LightStream offers the lowest APRs of any lender on our list, ranging from 2.49% to 19.99% APR when you sign up for autopay. Interest rates vary by loan purpose, and you can view them on LightStream’s website before you apply. Auto loans start at 2.49% and debt consolidation loans currently begin at 5.95% APR. This is subject to change as the Fed rates fluctuate.

If you select the invoicing option for repayment, your APR will be one half of a percentage point higher than if you sign up for autopay. The APR is fixed, which means your monthly payment will stay the same for the lifetime of the loan. Terms range from 24 to 144 months — the longest term option among the loans on our best-of list.

LightStream does not charge any origination fees, administration fees or early payoff fees.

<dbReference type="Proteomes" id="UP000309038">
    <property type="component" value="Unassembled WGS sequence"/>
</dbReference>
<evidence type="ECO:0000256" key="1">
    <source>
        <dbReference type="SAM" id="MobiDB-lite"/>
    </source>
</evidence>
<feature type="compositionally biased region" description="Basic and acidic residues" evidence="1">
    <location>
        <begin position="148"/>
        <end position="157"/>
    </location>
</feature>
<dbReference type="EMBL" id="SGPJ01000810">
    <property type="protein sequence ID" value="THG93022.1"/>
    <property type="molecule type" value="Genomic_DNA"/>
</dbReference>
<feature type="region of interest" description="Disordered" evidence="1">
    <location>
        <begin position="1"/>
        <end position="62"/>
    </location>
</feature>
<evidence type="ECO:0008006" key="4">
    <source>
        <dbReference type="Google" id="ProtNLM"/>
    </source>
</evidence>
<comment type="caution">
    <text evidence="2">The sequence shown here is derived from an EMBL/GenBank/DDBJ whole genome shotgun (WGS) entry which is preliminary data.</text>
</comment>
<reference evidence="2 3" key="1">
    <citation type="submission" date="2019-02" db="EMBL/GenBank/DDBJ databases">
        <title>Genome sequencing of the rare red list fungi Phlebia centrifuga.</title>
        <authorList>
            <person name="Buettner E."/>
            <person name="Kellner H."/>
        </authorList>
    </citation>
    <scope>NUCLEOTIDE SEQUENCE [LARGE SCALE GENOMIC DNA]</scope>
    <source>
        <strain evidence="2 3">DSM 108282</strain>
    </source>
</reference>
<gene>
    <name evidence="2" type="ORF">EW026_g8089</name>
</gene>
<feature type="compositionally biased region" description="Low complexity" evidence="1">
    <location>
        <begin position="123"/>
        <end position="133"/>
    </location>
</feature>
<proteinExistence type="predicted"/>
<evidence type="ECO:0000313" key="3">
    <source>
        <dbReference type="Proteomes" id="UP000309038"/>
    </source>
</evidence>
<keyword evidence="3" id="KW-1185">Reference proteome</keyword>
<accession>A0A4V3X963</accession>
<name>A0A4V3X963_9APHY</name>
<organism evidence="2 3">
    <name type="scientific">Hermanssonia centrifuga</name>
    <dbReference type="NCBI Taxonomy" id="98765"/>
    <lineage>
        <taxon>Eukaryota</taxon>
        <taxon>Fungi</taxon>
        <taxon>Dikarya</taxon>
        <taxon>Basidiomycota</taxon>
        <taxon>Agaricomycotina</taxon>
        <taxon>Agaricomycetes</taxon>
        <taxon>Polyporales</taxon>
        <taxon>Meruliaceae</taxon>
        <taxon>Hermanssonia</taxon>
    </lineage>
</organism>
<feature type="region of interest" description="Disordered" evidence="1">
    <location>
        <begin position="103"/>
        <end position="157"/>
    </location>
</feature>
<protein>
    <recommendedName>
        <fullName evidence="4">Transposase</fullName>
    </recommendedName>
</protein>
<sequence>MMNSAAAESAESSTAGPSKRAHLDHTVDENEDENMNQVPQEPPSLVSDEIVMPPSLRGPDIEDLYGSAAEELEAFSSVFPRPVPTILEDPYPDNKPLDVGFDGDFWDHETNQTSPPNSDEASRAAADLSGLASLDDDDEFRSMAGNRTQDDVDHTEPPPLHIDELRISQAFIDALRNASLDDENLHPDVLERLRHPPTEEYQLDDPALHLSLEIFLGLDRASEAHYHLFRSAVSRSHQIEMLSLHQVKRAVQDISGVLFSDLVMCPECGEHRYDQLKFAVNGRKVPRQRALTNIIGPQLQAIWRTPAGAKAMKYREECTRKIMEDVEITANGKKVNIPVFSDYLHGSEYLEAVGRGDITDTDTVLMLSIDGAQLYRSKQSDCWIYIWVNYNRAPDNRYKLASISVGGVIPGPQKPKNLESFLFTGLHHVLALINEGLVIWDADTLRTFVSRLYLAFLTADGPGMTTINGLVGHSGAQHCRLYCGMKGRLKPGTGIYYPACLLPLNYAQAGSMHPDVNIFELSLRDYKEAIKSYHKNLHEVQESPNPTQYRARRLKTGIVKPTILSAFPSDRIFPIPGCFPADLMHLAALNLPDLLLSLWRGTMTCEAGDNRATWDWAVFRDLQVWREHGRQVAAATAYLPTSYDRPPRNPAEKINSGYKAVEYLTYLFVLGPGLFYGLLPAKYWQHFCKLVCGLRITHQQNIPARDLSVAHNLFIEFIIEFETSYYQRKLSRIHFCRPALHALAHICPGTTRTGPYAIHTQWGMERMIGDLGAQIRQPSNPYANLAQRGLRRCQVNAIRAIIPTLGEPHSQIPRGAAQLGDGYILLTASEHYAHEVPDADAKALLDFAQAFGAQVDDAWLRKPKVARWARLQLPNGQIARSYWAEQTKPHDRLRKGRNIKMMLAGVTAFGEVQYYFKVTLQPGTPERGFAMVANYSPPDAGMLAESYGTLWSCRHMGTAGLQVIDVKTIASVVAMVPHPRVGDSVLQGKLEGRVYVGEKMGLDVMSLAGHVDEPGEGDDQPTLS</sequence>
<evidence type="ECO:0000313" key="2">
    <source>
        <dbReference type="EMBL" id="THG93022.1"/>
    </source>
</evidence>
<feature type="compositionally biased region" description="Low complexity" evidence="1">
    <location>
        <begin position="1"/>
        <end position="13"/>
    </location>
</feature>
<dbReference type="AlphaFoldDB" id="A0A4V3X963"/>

*Your LightStream loan terms, including APR, may differ based on loan purpose, amount, term length, and your credit profile. Excellent credit is required to qualify for lowest rates. Rate is quoted with AutoPay discount. AutoPay discount is only available prior to loan funding. Rates without AutoPay are 0.50% points higher. Subject to credit approval. Conditions and limitations apply. Advertised rates and terms are subject to change without notice. Payment example: Monthly payments for a $10,000 loan at 3.99% APR with a term of three years would result in 36 monthly payments of $295.20.

Editorial Note: Opinions, analyses, reviews or recommendations expressed in this article are those of the Select editorial staff’s alone, and have not been reviewed, approved or otherwise endorsed by any third party.